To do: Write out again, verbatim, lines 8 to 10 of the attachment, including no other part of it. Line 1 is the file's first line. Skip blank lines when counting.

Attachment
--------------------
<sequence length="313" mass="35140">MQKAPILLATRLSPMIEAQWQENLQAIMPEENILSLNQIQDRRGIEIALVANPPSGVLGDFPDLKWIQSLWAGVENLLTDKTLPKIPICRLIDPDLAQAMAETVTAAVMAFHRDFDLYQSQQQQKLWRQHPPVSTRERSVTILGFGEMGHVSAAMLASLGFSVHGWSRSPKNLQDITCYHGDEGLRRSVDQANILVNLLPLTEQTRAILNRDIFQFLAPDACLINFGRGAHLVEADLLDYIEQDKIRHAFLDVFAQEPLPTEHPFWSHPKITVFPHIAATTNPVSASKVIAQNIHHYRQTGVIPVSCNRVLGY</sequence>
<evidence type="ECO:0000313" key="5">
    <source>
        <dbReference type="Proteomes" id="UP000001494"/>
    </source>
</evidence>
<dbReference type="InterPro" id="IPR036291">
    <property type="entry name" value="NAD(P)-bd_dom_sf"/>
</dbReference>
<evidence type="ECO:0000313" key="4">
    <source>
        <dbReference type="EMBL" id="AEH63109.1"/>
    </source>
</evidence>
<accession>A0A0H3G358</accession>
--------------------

    <property type="entry name" value="NAD(P)-bd_dom_sf"/>
</dbReference>
<evidence type="ECO:0000313" key="4">